282. Questions concerning evocations.

[kardec asks for clarifications from a trusted spirit guide]

1. Can spirits be evoked by those who are not mediums?

"Every one can evoke spirits; and if those whom you call cannot manifest themselves physically, they are none the less near you, and hear your call."

2. Does a spirit always come when evoked?

"We have already told you that this depends upon the conditions in which a spirit finds himself; there are circumstances under which he may be unable to come."

3. What are the circumstances that may prevent a spirit from coming at our call?

"His will, in the first place; in the next, his corporeal state, if reincarnated, or, if in the wandering state, the missions with which he may be charged, or the refusal of permission to communicate.

"There are some spirits who can never communicate because, by their present degree of advancement, they belong to worlds still lower than the earth. Those also who are in the spheres of punishment cannot come, unless permission be granted them by a higher power, which is only done for some object of general utility. In order for a spirit to be able to communicate, he must have attained the average degree of advancement of the world to which he is called; otherwise he is unversed in the ideas of that world, and therefore has no connecting, sympathetic link with it. This is not the case with those who have missions that bring them to your world, or who are undergoing expiation in inferior worlds to which they have been temporarily exiled as punishment for wrong-doing, in your world or in worlds of similar degree; for, in such cases, they possess the ideas necessary for replying."

4. For what reasons is permission to communicate refused to a spirit?

"As a trial or a punishment, either for the spirit or for him by whom he is evoked."

5. How can spirits, dispersed as they are in space, or in different worlds, know when they are evoked at some distant point of the universe?

"They are informed of it beforehand by the familiar spirits who surround you, and who go to them, and tell them of your intention; but, in such cases, something occurs which it is difficult to explain to you, because you do not yet understand the mode of transmission of a spirit's thought. All I can tell you is, that the spirit whom you evoke, however distant he may be, receives, so to say, the impact of the thought addressed to him in your evocation, and which acts upon his consciousness like an electric shock, attracting his attention to the place from which the thought is addressed to him. He may be said to hear the thought, as you, upon the earth, hear the spoken word."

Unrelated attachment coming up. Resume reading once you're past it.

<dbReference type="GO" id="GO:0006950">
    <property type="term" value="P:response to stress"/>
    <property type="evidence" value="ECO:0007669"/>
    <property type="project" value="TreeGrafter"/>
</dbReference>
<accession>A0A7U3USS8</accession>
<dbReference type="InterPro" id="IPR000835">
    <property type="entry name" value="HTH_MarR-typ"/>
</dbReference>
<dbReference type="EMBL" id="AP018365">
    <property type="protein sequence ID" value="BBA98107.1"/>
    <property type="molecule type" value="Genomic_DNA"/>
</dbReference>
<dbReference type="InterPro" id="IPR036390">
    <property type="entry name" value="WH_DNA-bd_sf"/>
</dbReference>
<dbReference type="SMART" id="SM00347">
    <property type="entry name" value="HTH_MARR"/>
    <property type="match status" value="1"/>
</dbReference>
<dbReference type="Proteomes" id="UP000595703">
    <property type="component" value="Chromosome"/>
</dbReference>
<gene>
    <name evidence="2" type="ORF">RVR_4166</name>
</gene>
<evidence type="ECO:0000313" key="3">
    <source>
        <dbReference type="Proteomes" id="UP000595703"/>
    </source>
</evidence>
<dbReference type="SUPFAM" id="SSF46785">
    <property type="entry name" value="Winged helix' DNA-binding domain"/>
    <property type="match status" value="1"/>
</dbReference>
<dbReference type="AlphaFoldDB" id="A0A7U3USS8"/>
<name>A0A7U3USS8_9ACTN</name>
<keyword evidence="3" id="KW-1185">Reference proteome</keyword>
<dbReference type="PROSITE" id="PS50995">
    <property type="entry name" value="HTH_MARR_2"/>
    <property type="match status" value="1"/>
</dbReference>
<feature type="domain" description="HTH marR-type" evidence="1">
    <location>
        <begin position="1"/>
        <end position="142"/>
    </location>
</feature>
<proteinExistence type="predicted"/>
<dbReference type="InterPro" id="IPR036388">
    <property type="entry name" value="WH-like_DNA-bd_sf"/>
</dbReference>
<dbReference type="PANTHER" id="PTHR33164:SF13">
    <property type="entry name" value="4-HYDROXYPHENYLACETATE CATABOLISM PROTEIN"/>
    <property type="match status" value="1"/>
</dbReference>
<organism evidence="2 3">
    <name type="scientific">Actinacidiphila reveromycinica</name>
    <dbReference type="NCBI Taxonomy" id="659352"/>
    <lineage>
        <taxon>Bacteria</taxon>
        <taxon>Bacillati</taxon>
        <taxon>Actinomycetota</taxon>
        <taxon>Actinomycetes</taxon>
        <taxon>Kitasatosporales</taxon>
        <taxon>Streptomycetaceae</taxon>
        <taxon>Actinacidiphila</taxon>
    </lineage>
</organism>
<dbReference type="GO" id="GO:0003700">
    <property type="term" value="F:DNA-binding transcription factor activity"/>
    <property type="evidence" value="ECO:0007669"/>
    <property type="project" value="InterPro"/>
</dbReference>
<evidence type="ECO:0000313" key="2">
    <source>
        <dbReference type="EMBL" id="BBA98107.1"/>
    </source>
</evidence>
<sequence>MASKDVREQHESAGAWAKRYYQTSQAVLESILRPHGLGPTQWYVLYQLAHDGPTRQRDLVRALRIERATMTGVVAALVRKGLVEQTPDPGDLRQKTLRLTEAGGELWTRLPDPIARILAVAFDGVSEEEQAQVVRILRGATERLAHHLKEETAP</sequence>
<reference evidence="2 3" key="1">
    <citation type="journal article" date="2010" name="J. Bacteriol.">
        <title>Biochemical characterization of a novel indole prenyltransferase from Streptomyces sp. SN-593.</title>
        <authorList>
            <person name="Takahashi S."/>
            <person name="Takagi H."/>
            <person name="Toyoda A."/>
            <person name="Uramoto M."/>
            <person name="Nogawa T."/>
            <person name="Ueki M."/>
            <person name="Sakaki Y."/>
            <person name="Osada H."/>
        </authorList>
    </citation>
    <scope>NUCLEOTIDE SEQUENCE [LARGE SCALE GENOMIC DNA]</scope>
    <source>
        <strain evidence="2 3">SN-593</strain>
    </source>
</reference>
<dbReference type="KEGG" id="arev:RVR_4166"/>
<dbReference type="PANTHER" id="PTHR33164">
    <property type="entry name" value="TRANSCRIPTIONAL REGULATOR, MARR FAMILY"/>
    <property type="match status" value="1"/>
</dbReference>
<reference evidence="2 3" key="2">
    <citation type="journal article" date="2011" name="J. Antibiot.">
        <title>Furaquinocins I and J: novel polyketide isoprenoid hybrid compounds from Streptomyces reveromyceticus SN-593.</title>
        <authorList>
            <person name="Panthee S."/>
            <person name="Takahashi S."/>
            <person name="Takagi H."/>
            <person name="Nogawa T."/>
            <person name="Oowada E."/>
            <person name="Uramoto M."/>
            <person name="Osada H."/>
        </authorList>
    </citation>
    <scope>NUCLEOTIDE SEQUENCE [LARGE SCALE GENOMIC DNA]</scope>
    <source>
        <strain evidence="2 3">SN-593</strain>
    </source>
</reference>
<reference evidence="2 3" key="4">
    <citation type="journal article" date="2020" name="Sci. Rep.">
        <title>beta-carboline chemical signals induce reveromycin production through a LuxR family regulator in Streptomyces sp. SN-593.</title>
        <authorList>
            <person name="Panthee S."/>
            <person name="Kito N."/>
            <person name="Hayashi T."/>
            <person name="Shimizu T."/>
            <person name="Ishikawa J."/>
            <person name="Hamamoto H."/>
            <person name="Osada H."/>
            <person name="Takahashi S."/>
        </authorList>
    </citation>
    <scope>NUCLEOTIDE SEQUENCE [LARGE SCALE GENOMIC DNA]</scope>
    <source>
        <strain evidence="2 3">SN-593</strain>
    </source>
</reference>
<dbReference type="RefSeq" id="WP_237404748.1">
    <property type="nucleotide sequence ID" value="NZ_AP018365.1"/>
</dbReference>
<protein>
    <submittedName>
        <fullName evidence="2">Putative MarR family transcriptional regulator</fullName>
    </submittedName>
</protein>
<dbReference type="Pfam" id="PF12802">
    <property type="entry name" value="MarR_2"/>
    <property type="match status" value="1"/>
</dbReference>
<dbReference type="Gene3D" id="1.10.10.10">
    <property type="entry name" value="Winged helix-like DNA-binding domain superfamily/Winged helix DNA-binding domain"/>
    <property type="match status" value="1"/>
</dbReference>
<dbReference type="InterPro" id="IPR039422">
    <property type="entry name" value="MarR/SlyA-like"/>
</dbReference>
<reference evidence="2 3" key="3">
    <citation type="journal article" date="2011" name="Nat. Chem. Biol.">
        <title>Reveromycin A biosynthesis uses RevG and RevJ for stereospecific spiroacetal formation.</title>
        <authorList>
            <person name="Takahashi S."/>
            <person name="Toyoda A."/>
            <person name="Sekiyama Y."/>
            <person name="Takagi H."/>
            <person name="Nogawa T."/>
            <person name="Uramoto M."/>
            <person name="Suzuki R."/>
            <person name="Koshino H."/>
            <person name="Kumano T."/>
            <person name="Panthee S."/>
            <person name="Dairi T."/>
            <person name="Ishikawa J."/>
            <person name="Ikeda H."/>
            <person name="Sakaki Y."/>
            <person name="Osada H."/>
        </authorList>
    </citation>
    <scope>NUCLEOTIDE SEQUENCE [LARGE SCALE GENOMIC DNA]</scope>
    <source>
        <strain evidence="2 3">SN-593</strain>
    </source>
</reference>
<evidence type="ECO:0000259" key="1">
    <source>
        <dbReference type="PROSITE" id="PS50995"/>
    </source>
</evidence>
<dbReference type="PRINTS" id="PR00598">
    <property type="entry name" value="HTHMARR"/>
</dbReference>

--Is the universal fluid the vehicle of thought, as the air is the vehicle of sound?

"Yes, with this difference, viz., that sound can only be heard within a very limited circle, while thought reaches to infinity. The spirit in space is like the traveler in the midst of a vast plain, who, suddenly hearing himself addressed by name, turns to the point from which the voice proceeds."

6. We know that distances are of small account with spirits; nevertheless, we are sometimes surprised to find them answering our call as promptly as though they had been close to us and awaiting our call.

"That is sometimes the case, when your evocation was premeditated; because, as we have already told you, the spirit has been made aware of your intention beforehand, and is therefore often present before your evocation has been formally made."

7. Is the thought of the person who evokes more or less easily heard by the spirit evoked, according to circumstances?

"Certainly; a spirit evoked under the influence of a sympathetic and benevolent sentiment is the more forcibly impressed thereby; the evocation is then like a friendly voice which he recognizes; when unaccompanied by such a sentiment, it often happens that the evocation miscarries. The thought which springs forth from a well-directed evocation strikes the spirit; but a misdirected evocation is lost in space. It is with spirits as with men; if called by one who is indifferent or antipathetic to them, they may hear, but not heed, his call."

8. When a spirit is evoked, does he come voluntarily, or because he is constrained to do so?